Not surprisingly, with over three-fourths of LAMS participants meeting diagnostic criteria for ADHD, stimulants were the most frequently prescribed class of current and past medication. However, with 76% of the overall sample having an ADHD diagnosis, only 39% of the LAMS cohort was currently prescribed a stimulant. Antipsychotic medications were prescribed at a relatively high rate, with nearly a quarter (22%) of all 707 LAMS participants prescribed an antipsychotic at the time of assessment. Although ESM+ and ESM− groups differed in the rates of bipolar spectrum disorders and disruptive behavior disorders, neither current nor past exposure to any medication class examined in this study differed significantly between the groups. However, when examining the ESM+ group, those children with BPSD were prescribed significantly more antipsychotics (41% vs. 17%), anticonvulsants, and mood stabilizers compared to ESM+ participants without BPSD. Finally, although approximately 30% of the participants were diagnosed with an anxiety disorder and 18% of the youth met criteria for a depressive disorder, rates of current selective serotonin reuptake inhibitor (SSRI) prescriptions were relatively low (8.9%). This modest rate may reflect the effect of the Black Box warning for SSRIs.37
A more detailed examination of community-based prescribing practices is warranted in future examinations of the LAMS study sample.
When examining the ESM+ group, the fact that the children without a bipolar disorder had a greater rate of disruptive behavior disorders (DBD) supports the possibility that there are two main paths that lead to ESM+ : (a) having a bipolar disorder, (b) having DBD and some mood symptoms without meeting diagnostic symptoms criteria for a bipolar disorder.
Limitations of this study include the fact that the sample of children was obtained only from outpatient mental health centers associated with university partners. Therefore, the sample does not include children whose parents sought care in other settings or who were currently hospitalized. The sample was focused in Ohio and Western Pennsylvania and might not reflect outpatient mental health services utilization patterns in other regions. Further, given that these were all children and families seeking care, they are not representative of the general population of children.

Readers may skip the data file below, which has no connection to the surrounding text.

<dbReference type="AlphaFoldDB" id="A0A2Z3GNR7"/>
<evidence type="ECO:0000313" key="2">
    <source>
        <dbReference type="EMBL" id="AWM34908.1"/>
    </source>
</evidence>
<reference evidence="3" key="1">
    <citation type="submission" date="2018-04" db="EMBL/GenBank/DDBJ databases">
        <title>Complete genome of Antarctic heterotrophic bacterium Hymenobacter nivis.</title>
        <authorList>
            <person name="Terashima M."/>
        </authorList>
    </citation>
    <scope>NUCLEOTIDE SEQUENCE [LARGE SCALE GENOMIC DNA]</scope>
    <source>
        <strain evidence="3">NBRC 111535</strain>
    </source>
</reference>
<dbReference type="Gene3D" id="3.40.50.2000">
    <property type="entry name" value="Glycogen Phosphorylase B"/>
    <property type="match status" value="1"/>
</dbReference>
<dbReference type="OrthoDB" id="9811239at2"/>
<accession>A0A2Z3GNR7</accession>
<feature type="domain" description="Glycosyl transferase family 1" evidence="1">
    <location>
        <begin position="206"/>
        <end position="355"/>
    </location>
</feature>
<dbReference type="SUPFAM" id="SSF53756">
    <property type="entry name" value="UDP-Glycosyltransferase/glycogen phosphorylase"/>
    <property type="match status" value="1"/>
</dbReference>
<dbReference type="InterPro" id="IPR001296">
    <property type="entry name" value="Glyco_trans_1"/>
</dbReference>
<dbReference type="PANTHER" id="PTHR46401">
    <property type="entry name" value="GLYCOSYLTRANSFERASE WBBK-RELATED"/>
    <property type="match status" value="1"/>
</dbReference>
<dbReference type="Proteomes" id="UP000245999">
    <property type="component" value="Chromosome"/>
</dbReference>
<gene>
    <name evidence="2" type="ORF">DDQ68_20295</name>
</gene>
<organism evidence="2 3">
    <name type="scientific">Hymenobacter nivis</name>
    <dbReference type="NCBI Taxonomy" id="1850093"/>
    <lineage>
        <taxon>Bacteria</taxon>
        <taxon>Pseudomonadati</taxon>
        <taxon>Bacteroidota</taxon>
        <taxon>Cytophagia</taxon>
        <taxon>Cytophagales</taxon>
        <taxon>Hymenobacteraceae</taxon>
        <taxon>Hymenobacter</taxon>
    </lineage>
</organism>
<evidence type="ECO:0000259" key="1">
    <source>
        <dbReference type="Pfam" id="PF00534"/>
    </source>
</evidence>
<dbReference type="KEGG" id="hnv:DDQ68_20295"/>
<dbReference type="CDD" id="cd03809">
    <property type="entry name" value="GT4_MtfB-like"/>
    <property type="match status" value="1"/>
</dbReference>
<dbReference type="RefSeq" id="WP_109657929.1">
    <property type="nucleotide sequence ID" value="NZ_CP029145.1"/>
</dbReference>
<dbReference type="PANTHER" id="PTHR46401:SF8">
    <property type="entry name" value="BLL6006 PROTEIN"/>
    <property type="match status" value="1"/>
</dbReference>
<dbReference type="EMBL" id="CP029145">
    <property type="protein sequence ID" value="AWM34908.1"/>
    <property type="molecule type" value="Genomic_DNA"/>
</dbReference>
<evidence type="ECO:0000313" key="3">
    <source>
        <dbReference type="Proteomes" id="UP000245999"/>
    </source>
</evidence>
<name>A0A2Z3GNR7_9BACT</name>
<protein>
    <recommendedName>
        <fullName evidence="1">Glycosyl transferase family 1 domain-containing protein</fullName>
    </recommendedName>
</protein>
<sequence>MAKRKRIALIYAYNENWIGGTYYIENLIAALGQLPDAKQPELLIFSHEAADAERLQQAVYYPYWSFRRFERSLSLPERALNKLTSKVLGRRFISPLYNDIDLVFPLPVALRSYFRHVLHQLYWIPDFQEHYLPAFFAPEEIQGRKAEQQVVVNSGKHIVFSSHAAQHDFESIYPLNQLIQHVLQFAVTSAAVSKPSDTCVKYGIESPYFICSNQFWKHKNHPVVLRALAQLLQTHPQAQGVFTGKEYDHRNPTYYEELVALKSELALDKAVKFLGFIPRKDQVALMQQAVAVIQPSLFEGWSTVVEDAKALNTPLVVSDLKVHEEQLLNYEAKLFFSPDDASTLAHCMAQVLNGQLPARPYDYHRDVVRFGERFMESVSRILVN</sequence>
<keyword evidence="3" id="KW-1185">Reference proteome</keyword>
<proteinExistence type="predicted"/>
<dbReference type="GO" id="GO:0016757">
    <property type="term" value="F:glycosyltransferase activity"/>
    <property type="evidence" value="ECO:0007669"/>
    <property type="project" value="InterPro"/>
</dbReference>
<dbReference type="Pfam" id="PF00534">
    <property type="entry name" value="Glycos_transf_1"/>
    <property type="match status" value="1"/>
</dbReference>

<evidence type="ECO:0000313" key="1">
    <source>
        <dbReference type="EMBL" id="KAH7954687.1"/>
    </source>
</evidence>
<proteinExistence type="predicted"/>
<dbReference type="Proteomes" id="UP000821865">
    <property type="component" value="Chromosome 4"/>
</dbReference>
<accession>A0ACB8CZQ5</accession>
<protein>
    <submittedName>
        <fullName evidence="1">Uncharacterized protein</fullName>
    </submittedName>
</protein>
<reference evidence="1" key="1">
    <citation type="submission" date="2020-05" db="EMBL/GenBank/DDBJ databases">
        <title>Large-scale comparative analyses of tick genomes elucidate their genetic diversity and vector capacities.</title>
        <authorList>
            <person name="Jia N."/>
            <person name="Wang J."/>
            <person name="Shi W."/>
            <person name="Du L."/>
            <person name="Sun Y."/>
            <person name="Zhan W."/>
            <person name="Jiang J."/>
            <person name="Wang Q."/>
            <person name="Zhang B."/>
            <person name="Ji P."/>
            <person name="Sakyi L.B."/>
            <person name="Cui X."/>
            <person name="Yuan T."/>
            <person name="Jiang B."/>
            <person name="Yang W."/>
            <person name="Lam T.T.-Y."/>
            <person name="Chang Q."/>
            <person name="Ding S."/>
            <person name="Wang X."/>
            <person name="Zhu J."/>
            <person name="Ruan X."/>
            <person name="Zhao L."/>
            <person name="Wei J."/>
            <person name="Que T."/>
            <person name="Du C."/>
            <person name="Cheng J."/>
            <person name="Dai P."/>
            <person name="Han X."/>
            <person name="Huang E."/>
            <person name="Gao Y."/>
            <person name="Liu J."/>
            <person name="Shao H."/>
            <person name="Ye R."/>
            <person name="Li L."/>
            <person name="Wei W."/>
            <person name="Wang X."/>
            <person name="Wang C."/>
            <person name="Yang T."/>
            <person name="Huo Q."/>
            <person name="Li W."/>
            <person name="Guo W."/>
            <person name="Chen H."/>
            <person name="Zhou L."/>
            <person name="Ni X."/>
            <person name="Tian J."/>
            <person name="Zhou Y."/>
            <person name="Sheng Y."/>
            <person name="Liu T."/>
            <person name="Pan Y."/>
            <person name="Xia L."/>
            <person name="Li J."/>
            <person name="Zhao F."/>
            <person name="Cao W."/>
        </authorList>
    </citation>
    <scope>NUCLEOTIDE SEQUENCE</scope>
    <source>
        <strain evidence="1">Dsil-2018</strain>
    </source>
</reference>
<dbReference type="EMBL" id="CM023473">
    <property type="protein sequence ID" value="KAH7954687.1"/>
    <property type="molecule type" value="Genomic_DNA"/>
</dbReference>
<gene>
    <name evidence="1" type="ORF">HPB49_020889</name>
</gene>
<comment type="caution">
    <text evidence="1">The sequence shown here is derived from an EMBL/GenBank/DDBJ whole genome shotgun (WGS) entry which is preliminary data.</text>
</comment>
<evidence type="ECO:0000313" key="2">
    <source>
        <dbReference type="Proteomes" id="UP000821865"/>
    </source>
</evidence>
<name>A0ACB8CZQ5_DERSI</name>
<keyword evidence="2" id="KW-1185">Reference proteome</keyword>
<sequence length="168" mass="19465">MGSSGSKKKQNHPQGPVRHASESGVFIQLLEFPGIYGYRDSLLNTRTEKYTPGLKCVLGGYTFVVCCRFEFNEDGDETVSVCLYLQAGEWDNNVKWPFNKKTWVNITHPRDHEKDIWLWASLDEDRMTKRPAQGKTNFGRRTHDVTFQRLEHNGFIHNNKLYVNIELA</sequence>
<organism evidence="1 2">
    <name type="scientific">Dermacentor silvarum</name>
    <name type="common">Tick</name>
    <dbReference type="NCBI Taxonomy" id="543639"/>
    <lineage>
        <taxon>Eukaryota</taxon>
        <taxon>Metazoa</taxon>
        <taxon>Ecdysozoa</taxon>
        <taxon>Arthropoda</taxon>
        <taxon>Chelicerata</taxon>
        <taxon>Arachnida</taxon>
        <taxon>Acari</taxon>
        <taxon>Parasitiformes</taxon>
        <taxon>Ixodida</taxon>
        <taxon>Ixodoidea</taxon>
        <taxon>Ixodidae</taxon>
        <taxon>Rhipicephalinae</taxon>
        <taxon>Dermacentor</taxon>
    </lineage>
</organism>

Although ESM may be commonly found in children and adolescents, this does not necessarily indicate that BPSD is common in youth. In fact, the children and adolescents in the ESM+ group were more likely to have an ADHD and/or disruptive behavior disorder rather than a BPSD. Screening for ESM did increase the base rate of BPSD to a quarter of the sample, however, higher than would be anticipated in a general outpatient clinic.38
In conclusion, although LAMS participants were selected based on the presence of ESM, their subsequent structured interviews revealed a diverse range of psychiatric disorders. Furthermore, while ESM were associated with higher rates of BPSD, most of these youth did not meet diagnostic criteria for BPSD. Rather, ESM+ youth more commonly had a disruptive behavior disorder. Perhaps most surprising is the fact that the ESM+ youth did not differ from ESM− in number of psychotropic medications, a finding that warrants further investigation. The data will provide the opportunity to examine medication use in youth with considerable psychiatric morbidity. Results suggest the longitudinal assessment of ESM is needed to examine which factors are associated with diagnostic evolution to a bipolar spectrum disorder in patients with ESM+, and whether such evolution even occurs. Longitudinal data are also needed to identify risk and protective factors associated with long-term outcomes in this vulnerable population.